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Durham University

School of Modern Languages and Cultures: Russian Studies

Staff in the Department of Russian

Publication details for Professor Andy Byford

2018 (co-authored with Bronnikova, Olga) 'Transnational Exopolities: Politics in Post-Soviet Migration', Revue d'Etudes Comparatives Est-Ouest 49, pp. 5-25

Author(s) from Durham


The long history of emigration from the Russian empire and the Soviet Union has been consistently political in nature. It was mostly governed by political decisions and events, irrespective of whether those migrating were explicitly engaged in political action, embroiled in it by default (e.g. because of class or ethnic belonging), or randomly affected by large-scale political upheavals, such as revolution or war. What is more, politics was never confined simply to the cause or motivation for departure; living elsewhere (especially in the context of the Cold War) remained political as such—it carried with it a politically significant relationship to the country left behind, again, regardless of whether this involved overt forms of political engagement abroad or nothing of the sort.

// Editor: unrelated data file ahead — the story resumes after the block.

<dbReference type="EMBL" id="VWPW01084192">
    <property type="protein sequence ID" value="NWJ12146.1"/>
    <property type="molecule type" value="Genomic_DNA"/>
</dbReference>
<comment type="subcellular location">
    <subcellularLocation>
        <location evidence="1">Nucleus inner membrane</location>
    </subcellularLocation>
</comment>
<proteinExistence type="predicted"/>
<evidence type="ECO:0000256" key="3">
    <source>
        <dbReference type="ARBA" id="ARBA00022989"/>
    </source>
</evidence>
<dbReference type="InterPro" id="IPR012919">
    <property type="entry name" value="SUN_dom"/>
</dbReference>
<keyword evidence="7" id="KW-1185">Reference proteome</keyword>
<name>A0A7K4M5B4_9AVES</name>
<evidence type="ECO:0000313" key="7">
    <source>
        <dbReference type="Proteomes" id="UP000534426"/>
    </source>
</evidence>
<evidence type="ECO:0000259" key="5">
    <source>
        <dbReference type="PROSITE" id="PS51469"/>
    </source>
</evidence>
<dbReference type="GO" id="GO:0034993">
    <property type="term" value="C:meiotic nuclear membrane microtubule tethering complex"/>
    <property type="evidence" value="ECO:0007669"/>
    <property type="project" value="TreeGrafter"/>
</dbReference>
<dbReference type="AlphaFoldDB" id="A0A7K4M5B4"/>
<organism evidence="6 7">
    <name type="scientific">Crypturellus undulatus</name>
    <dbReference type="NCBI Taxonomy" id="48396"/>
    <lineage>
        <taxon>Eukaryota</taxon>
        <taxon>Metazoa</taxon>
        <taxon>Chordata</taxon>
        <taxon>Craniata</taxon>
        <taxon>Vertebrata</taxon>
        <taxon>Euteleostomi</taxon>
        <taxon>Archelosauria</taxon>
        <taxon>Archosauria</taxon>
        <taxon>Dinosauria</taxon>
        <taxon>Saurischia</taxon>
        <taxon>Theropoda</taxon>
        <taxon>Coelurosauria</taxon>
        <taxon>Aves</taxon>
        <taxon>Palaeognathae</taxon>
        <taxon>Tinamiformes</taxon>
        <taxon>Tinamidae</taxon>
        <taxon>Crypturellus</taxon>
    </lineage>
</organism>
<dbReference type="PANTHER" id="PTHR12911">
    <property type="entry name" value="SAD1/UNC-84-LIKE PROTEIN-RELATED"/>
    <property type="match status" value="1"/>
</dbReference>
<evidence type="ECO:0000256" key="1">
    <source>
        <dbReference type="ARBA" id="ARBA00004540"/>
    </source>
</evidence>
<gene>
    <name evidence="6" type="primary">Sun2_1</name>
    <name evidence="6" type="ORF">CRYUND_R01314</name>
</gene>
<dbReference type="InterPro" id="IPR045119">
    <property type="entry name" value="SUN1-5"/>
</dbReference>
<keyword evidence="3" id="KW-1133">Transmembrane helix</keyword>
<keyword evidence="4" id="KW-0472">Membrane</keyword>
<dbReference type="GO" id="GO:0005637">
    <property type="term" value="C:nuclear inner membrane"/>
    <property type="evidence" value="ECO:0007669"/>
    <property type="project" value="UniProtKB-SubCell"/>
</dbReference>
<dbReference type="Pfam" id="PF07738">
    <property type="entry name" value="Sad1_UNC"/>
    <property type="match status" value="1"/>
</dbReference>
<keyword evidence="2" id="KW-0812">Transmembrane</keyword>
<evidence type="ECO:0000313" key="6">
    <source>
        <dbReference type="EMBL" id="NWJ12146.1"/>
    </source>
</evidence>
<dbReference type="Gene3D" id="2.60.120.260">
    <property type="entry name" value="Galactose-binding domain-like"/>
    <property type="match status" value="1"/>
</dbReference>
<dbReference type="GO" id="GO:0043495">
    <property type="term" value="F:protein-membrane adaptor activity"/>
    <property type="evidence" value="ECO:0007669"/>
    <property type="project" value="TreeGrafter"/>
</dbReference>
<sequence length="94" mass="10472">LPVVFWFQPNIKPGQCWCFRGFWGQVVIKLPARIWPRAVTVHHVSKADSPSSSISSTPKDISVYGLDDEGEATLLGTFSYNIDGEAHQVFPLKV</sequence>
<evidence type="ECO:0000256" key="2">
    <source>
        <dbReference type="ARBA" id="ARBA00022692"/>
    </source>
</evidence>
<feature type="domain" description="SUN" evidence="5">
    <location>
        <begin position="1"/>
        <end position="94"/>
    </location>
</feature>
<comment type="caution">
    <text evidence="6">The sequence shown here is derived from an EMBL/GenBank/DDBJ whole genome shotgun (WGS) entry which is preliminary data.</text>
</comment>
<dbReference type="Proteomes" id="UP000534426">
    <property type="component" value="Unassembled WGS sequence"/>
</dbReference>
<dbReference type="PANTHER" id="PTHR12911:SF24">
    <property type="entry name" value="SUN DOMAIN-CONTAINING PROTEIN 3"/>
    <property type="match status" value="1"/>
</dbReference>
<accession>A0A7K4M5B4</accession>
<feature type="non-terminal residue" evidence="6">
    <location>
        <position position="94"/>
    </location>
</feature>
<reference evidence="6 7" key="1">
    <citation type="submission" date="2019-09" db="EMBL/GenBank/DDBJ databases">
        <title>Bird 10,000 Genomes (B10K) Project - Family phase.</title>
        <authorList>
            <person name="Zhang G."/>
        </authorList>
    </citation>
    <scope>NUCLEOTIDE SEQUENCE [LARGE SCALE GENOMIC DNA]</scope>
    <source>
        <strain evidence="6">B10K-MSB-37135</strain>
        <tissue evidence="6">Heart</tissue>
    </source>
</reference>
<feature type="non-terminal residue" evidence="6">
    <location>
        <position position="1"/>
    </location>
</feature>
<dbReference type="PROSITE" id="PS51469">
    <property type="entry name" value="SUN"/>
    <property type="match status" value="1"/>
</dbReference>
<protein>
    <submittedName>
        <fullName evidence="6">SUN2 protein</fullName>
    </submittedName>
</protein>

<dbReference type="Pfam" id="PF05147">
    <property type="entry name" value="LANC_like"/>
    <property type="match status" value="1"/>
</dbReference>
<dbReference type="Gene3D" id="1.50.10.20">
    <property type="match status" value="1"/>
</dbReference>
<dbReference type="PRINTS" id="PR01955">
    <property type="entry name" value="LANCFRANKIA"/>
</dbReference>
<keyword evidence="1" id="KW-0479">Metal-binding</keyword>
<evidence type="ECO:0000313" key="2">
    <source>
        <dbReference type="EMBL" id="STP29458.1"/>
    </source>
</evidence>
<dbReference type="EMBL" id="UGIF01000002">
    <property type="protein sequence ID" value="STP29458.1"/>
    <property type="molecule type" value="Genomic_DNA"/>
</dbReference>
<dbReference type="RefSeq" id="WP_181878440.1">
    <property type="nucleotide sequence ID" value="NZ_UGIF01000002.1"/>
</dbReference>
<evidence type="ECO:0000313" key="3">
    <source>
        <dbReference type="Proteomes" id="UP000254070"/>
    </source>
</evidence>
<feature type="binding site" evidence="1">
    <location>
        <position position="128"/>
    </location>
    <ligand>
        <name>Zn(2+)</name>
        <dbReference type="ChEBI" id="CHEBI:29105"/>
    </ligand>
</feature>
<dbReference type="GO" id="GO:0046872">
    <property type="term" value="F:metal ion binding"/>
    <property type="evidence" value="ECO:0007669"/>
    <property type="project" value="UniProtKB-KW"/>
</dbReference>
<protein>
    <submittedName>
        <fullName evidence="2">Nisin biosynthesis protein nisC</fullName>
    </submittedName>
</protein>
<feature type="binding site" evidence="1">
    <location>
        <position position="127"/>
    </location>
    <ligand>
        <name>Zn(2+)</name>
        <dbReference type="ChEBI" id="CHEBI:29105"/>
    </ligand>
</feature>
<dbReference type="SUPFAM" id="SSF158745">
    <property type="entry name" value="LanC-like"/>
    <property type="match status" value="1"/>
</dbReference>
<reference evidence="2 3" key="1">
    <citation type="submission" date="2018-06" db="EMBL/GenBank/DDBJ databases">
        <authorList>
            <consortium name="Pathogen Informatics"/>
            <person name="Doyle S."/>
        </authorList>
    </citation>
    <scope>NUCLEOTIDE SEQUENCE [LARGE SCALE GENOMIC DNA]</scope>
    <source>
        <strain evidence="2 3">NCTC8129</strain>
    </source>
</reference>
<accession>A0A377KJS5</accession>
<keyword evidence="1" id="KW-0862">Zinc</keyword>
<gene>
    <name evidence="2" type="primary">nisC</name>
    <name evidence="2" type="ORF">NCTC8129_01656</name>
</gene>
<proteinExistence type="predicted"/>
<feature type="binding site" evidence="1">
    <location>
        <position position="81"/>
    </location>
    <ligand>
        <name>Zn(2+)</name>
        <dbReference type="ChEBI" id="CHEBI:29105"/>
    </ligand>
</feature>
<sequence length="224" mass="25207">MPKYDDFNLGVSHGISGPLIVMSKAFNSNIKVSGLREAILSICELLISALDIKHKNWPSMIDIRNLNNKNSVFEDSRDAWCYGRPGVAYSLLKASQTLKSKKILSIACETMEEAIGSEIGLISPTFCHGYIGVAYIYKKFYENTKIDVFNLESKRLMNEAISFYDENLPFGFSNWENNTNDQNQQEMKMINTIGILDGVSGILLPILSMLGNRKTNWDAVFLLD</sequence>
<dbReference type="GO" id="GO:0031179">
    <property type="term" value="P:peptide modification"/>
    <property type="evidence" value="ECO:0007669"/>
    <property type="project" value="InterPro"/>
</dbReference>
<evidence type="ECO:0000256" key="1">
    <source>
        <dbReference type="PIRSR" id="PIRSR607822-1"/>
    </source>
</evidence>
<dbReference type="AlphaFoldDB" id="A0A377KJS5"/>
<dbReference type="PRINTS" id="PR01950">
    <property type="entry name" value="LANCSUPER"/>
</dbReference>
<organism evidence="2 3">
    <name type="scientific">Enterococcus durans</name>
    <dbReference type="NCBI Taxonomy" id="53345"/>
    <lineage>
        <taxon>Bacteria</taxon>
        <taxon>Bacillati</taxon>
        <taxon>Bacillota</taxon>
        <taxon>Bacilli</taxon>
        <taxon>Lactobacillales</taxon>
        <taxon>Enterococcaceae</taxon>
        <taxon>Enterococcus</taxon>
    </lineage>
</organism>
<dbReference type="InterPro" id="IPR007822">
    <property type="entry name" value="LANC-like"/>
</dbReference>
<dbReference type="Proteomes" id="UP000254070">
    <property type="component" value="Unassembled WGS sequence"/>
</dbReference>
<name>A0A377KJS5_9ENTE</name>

The collapse of the USSR—another momentous political development— instigated a further massive movement of people, much of it “ethnic”, much of it within the territory of the former Union, or else a continuation of earlier ethnic waves to the West, such as the German or the Jewish, which had begun in the Soviet period (de Tinguy, 2004; Rainer & Rainer, 2003; Brubaker, 1998). However, by the mid-1990s, observers started to speak of the “normalization” of processes of migration from the former Soviet area, by which was meant principally this migration’s de-politicization (Polian, 2005). From this point on, the vast majority of those departing from the region were seen as doing so of their own free will and for broadly economic reasons, essentially in search of a better life elsewhere—a move which in itself did not carry ideological connotations as it had done in Soviet times…